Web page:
Stand up for the facts!
Misinformation isn't going away just because it's a new year. Support trusted, factual information with a tax deductible contribution to PolitiFact.
I would like to contribute
Gov, Ralph Northam endorsed a number a gun-control measures this year, but he promoted only one in his State of the Commonwealth Address to the gun-friendly General Assembly.
"This year I’m proposing we act to approve an ‘extreme risk law,’" he said during the Jan. 9 speech. "It creates a legal way for law enforcement and the courts to temporarily remove firearms from someone who has shown dangerous behavior, and who poses a risk to themselves or others.
"This idea has passed Republican legislatures in other states and been signed by Republican governors," Northam, a Democrat, said. He called for starting a "dialogue" between Democrats and Republicans on their often adverse views on gun restrictions.
Northam’s gun-control package, which also included universal background checks and limiting handgun purchases to one a month, was defeated Jan. 17 by Republican majorities in a Senate committee and, later, a House subcommittee.
We wondered whether Northam’s statement - that extreme-risk bills have passed in other states with Republican legislatures and been signed by GOP governors - is accurate.
Thirteen states have extreme-risk laws, also called red-flag laws. They allow police - and usually, family members - to petition a court to order the temporary removal of firearms from a person who may be dangerous to himself or others. After a set amount of time, the weapon is either returned to the person or the court order is extended.
Supporters say the laws can prevent violent crimes and suicides. Opponents say the laws allow government seizure of firearms in violation of the Second Amendment. The National Rifle Association opposed the laws for many years, but in 2018 changed position and said it would back bills if they provide due process and require mental treatment for the person temporarily forfeiting his gun.
Alena Yarmoski, Northam’s press secretary, sent us a list of states with extreme-risk laws that were either signed by Republican governors or passed in states where both chambers of the legislature were controlled by the GOP. We scrutinized the list, and it held up.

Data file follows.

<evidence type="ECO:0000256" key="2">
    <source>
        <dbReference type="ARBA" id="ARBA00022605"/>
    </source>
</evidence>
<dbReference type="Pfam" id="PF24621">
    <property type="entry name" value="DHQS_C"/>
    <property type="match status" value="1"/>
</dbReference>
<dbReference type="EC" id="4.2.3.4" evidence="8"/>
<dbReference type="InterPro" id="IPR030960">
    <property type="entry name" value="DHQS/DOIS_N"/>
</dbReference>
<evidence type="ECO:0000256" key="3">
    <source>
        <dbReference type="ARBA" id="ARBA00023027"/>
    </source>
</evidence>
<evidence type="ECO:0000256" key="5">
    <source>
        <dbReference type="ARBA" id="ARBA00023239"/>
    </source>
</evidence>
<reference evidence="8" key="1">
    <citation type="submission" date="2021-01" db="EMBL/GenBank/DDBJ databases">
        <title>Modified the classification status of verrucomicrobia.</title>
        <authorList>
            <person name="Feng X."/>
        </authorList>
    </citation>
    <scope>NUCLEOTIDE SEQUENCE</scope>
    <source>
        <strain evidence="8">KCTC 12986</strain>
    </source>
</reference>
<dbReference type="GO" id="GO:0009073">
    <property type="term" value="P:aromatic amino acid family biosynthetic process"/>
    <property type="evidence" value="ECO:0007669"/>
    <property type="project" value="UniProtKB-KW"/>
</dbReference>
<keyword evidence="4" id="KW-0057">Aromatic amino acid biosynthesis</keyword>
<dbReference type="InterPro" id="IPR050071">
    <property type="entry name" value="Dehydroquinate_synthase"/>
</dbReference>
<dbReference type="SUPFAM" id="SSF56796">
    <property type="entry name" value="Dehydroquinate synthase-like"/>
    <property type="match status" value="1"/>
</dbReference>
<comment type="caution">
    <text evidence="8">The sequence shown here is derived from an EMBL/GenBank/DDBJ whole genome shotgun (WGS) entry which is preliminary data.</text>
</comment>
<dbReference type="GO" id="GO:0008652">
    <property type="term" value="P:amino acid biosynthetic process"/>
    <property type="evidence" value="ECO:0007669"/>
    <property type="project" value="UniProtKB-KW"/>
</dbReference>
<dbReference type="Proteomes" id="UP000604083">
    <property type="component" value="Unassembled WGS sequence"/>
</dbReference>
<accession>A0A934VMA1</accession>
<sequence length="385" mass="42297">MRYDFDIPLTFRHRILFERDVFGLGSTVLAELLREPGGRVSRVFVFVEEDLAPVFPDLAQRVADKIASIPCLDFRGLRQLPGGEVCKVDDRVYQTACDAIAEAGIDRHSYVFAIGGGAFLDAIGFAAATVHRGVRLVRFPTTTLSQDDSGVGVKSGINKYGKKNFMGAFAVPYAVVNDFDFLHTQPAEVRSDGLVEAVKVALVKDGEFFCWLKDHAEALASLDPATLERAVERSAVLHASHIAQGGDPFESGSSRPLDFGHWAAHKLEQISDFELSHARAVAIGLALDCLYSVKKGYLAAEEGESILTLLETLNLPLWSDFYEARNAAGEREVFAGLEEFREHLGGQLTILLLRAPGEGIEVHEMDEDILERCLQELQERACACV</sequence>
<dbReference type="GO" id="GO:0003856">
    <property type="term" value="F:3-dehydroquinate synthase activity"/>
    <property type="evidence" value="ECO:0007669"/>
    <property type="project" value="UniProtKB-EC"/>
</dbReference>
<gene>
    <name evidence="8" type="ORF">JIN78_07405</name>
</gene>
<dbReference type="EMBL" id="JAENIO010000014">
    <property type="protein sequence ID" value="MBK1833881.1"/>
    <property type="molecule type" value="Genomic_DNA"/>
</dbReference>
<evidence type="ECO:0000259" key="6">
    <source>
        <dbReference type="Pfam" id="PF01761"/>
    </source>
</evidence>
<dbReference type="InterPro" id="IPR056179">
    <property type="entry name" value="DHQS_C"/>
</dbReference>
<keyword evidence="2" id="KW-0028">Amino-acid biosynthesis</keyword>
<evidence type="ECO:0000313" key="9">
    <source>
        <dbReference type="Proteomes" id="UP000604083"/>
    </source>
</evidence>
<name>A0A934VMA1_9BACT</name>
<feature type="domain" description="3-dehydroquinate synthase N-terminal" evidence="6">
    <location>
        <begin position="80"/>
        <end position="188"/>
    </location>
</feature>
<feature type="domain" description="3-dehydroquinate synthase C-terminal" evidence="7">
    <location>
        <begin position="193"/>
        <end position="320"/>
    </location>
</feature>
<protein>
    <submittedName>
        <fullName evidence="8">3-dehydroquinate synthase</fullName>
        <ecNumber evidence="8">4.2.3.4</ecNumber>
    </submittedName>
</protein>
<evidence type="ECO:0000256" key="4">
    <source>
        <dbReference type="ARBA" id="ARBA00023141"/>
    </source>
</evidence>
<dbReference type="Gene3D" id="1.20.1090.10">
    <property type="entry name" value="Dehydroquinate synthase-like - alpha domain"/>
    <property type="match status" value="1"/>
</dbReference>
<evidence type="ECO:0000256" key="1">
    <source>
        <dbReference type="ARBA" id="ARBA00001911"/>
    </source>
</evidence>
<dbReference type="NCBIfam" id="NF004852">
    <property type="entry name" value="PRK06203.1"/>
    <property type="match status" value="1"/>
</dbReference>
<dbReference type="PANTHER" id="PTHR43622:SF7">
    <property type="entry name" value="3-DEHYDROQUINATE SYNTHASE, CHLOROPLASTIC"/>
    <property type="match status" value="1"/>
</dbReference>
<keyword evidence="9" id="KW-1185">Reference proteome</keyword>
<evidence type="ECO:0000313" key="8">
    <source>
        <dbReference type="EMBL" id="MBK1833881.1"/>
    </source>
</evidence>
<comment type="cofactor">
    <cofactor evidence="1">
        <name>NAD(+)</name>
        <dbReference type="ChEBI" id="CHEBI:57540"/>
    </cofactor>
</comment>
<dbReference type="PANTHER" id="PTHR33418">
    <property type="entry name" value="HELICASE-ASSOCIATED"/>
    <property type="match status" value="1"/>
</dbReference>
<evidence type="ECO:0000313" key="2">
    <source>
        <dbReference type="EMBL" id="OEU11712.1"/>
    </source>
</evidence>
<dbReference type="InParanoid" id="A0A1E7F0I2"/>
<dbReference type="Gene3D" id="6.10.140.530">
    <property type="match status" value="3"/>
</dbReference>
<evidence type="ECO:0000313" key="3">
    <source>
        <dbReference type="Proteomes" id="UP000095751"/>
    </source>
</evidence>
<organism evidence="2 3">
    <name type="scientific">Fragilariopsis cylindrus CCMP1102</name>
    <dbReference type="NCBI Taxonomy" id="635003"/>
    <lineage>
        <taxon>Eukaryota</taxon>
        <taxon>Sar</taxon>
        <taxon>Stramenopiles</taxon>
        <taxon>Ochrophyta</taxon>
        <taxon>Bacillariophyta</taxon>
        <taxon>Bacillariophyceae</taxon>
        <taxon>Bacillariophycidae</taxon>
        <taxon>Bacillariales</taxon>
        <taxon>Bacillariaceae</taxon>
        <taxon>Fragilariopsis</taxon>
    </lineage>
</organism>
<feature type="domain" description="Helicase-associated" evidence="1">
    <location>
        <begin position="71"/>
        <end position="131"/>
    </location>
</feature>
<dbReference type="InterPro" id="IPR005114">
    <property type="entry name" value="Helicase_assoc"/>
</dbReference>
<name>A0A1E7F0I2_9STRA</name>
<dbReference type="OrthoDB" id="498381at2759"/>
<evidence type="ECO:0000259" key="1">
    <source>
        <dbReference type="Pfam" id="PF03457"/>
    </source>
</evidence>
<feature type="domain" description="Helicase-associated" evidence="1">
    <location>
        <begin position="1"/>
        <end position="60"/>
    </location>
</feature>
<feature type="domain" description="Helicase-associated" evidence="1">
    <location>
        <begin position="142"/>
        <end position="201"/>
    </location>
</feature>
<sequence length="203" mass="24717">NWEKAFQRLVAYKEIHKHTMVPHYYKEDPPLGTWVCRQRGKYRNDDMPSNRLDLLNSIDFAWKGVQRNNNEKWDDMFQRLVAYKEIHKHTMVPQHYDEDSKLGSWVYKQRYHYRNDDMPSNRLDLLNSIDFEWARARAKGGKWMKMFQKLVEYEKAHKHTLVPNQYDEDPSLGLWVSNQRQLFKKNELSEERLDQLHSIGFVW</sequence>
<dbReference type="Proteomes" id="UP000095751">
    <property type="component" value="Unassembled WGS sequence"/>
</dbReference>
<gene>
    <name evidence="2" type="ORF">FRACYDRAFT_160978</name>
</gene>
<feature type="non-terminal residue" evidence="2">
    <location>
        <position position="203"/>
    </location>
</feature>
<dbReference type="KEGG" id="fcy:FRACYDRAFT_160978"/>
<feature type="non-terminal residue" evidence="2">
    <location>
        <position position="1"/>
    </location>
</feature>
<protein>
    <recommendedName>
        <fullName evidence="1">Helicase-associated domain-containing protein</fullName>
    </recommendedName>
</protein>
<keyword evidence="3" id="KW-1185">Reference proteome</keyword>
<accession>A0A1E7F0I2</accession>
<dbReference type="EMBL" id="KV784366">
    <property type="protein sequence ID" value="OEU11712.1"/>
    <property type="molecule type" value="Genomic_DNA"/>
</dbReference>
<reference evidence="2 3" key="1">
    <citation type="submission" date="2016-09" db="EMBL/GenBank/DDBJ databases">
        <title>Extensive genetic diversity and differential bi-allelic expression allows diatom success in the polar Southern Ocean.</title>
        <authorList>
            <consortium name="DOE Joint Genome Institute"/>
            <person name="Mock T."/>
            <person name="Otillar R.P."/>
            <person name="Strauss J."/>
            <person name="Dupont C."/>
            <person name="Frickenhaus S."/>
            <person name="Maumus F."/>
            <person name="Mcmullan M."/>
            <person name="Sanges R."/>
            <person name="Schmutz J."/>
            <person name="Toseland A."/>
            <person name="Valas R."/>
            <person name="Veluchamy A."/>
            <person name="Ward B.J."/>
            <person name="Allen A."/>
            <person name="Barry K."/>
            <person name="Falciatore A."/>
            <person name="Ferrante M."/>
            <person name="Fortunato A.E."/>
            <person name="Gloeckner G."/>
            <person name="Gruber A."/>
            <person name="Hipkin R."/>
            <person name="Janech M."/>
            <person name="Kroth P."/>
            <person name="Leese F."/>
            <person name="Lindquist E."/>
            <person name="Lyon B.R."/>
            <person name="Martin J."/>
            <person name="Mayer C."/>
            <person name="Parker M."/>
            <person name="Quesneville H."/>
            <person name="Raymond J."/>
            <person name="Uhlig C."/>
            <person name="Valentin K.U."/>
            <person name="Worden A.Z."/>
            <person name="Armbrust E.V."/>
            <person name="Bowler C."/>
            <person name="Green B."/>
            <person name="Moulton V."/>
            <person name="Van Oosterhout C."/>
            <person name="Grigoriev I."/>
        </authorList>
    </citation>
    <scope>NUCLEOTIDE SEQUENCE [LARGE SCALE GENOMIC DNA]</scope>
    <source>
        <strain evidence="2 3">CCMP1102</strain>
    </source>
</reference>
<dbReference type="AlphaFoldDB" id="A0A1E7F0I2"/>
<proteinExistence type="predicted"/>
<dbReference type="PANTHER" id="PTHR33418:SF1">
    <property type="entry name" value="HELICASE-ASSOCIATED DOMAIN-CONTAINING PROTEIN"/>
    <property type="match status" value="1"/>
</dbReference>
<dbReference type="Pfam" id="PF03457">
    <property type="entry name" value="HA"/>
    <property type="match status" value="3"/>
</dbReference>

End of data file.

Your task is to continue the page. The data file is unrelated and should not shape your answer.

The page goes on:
Seven Republican governors have signed extreme-risk bills:
- •John Rowland, Conn., 1999;
- •Mitch Daniels, Ind., 2005;
- •Rick Scott, Fla., 2018;
- •Larry Hogan, Md., 2018;
- •Phil Scott, Vt., 2018;
- •Charlie Barker, Mass., 2018 and
- •Bruce Rauner, Ill., 2018
Two Republican-controlled legislatures have passed such bills:
- •Indiana, 2005; and
- •Florida, 2015
Northam, in unsuccessfully urging the General Assembly to pass an extreme-risk gun law, said, "This idea has passed Republican legislatures in other states and has been signed by Republican governors."
Seven GOP governors have signed extreme-risk gun legislation since 1995. Two Republican controlled state legislatures have passed such a bill since 2005.
We rate Northam’s statement True.
Northam, News release, Jan. 4, 2019.
Email from Alena Yarmoski, press secretary for Northam, Jan. 14, 2019.
National Conference of State Legislatures, "GVRO or Extreme Risk Protection Information, 2018," accessed Jan. 16, 2019.
NCSL, "State partisan composition," accessed Jan. 16, 2019.
Ballotpedia, "Extreme-risk protection orders in state legislatures," accessed Jan. 15, 2019.
National Rifle Association, "No charges filed, but legal firearms confiscated anyway," Dec. 11, 2015.
NRA, "We can prevent violence and protect freedom," May 12, 2018 (3:15 mark).
Read About Our Process
In a world of wild talk and fake news, help us stand up for the facts.